An Ounce of Prevention
When setting up a network, forgetting the concepts of scalability and centralized management can have costly consequences down the road.
- By Mark England
You may manage a small network with just a few servers and a few dozen
users. But what happens if (and, hopefully, when) that network expands,
jellyfish-like, throwing out new tentacles here, there and everywhere?
You could kluge together a solution, watching your administrative and
scalability problems expand as the network does, or you could prepare
to have a big network even while your network is small, minimizing potential
hassles down the road. Even with a small network, you should start with
engineering drawings that document the design and provide for scalability.
Implementation of Windows Internet Name Service (WINS) and Dynamic Host
Configuration Protocol (DHCP) is a perfect example of how thinking small
can lead to big headaches. Last year, one of my clients grew from six
workstations and one server to 19 workstations, not even counting the
dozen or so remote laptop remote access service (RAS) users. At the time,
I suggested that both WINS and DHCP be implemented. The powers that be
decided against it, for two reasons: First, they felt the company was
“too small” and, secondly, that both WINS and DHCP take up too much bandwidth
(which is a popular myth). WINS and DHCP can be installed on most any
server (member server preferred) and takes up very little server resources
and network bandwidth. Switching to WINS eliminates workstations from
broadcasting on the segment for network resources. The client felt that,
with such a small number of users and only two network segments, why install
more services when it could do the same job with a simple batch file and
After a few months, the client called and wanted to talk about several
things, including some name-resolution problems and a growing infrastructure.
The name-resolution problem was called the “ghost problem,” because it
was extremely hard to reproduce and, of course, only happened when there
were deadlines to meet.
At the same time, the company expanded significantly. The number of BackOffice
servers for development and testing shot up to 32, along with three more
NT domains, six segments between new buildings and 100 or so users, plus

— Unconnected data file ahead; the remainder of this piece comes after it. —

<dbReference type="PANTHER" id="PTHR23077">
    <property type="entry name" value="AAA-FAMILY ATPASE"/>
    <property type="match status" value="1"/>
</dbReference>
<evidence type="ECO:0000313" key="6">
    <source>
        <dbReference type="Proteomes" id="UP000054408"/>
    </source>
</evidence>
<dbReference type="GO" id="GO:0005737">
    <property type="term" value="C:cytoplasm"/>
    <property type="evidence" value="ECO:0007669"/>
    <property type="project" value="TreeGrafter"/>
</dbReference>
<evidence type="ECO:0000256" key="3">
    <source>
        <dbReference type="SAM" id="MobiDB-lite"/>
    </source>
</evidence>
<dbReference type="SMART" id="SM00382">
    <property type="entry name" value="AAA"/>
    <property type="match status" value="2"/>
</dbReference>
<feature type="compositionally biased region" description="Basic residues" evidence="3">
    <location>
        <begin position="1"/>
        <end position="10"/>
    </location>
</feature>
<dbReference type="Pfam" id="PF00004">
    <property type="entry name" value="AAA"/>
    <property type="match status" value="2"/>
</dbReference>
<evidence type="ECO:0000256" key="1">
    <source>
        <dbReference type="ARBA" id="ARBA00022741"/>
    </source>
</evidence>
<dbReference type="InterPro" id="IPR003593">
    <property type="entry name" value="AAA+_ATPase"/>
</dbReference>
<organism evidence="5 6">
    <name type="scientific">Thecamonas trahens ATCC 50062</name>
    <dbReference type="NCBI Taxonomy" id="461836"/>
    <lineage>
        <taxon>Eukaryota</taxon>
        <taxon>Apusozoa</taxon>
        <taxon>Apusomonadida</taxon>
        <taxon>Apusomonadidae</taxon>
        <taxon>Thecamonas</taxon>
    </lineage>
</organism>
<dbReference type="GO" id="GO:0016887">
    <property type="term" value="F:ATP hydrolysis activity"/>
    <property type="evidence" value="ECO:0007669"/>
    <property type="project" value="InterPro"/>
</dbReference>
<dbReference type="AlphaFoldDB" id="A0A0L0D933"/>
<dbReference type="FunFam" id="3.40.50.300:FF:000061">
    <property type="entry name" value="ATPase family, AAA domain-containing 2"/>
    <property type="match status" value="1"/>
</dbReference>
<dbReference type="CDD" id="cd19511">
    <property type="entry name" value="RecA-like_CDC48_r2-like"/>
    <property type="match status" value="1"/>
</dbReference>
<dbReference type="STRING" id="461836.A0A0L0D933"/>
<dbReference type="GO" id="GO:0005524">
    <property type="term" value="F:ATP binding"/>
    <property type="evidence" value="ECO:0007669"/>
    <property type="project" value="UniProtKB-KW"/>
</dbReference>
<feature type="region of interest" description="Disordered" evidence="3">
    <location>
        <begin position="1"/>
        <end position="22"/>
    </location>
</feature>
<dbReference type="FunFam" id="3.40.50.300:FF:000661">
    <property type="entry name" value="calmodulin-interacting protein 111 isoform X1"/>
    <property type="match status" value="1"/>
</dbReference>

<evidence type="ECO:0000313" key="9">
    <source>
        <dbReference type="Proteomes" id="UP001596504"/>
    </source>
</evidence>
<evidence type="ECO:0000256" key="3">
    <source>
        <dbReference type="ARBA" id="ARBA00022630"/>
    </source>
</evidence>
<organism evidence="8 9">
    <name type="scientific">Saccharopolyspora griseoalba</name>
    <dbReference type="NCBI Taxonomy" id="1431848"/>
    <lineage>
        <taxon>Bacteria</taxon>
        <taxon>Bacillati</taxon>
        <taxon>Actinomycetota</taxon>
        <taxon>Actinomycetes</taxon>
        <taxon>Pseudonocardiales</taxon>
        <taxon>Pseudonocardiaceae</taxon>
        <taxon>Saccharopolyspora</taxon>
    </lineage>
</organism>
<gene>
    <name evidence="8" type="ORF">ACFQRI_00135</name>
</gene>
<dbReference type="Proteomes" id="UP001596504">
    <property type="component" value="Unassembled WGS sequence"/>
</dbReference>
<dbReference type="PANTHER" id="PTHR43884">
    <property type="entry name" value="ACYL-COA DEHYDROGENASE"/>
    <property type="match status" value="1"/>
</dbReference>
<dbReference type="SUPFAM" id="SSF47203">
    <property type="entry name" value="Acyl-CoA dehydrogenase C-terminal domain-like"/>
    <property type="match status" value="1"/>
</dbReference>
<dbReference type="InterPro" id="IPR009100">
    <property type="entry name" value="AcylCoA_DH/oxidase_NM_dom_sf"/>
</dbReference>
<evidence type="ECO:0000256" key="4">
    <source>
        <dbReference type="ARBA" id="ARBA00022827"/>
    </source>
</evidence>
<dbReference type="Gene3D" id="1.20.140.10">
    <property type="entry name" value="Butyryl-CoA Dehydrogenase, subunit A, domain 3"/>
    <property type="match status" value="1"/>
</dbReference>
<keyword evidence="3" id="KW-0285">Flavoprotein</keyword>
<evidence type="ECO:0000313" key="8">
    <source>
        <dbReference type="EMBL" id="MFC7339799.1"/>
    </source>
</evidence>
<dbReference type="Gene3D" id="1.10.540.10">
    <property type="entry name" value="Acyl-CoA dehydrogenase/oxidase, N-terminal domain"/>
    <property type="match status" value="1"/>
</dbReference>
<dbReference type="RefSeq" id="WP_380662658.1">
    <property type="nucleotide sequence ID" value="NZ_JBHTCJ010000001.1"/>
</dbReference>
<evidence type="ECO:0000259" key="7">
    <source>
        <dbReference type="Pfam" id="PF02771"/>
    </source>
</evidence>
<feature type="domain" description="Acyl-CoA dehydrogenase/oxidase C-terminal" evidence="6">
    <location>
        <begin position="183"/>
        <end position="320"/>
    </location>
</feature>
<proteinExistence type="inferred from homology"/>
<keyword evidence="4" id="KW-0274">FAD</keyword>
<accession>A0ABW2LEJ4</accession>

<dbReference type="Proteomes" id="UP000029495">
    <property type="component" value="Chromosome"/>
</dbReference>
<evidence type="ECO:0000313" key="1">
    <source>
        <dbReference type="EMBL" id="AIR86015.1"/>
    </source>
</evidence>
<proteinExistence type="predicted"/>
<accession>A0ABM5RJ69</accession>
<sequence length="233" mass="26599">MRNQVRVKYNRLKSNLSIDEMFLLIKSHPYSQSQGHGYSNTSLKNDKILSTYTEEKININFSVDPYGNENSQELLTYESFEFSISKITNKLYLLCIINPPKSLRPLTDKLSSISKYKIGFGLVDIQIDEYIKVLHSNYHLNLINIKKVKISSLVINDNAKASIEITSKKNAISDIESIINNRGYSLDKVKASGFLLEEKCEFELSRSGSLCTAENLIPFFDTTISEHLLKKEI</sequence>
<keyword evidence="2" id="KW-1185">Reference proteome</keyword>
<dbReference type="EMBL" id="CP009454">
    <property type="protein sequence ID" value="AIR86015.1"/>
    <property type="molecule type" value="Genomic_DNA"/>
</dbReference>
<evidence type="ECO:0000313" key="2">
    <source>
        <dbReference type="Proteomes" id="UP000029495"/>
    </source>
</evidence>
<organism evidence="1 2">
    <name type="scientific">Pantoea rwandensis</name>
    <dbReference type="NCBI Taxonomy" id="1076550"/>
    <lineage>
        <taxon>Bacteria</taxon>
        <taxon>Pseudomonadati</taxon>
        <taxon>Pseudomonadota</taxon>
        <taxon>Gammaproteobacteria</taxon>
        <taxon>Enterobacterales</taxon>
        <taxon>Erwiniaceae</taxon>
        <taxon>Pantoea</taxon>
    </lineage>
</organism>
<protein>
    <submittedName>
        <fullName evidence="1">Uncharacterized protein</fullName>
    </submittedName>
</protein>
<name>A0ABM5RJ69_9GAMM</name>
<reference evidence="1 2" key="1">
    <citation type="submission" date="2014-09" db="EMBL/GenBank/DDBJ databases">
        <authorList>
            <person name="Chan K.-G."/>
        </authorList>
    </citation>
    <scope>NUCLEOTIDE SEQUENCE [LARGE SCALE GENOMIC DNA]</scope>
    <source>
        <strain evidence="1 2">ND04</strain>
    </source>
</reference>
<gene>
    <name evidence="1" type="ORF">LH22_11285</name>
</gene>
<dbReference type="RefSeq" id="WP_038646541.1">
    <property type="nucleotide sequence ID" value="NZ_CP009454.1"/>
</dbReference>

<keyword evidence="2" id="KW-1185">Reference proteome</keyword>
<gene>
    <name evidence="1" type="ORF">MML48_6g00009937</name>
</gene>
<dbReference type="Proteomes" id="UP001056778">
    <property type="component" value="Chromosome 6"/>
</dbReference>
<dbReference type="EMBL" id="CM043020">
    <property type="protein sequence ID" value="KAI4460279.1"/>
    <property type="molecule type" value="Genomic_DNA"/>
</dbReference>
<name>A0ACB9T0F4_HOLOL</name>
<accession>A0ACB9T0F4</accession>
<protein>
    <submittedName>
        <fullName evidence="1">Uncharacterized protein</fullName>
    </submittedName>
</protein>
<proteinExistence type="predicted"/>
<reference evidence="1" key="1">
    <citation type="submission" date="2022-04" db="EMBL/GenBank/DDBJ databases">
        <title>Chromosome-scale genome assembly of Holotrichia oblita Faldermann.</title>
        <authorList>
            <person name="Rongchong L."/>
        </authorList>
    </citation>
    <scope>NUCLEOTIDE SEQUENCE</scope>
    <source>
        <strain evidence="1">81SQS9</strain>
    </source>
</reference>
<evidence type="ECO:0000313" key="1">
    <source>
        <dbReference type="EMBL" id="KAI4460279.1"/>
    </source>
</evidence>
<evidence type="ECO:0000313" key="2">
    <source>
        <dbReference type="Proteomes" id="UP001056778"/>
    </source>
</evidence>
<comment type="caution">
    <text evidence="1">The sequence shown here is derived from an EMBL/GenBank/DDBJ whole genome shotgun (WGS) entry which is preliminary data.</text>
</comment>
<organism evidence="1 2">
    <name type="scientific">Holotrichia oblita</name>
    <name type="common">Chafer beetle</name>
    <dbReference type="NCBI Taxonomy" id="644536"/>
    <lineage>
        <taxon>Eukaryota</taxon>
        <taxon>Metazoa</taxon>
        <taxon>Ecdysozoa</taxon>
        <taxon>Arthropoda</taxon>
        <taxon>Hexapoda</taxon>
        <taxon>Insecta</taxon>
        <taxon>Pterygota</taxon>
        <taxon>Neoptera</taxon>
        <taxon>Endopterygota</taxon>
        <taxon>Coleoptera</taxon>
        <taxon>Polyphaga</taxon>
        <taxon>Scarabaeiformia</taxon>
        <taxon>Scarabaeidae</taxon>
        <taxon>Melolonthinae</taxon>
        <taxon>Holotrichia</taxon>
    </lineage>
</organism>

the remote laptop RAS users. The client’s solution to replace WINS was
the standard LMHOST batch-file routine most of us have used at one time
or another. It did a good job of automating the LMHOST file for the most
part. The master LMHOST file was stored locally on one of the administrator’s
workstations, instead of a server. At 2 a.m. each day, an AT command would
run a batch file that copied the LMHOST file to all servers, including
the import directory of the PDC. Each time a user logged on, the login
script would copy the LMHOST file down to the user’s local workstation
or laptop (if connected to the network). This worked as long as the workstation
with the master LMHOST file was turned on. Many times, however, the master
workstation would be off and the update for that night wouldn’t be distributed.
This caused many problems the next day when users were unable to connect
to network resources. Because the company wasn’t running DHCP, it maintained
a spreadsheet and manually updated it each time an IP address was used,
changed or deleted—or at least it was supposed to. Many times, one of
the administrators wouldn’t update the spreadsheet, causing duplicate
IP addresses later on.
A Failure to Communicate
The ghost problem turned out to be a simple resolution problem: NetBIOS
names weren’t being resolved to IP addresses, and PREDOM statements in
the LMHOST file were incorrect. The problem was intermittent because multiple
administrators were updating the master file, sometimes at the same time.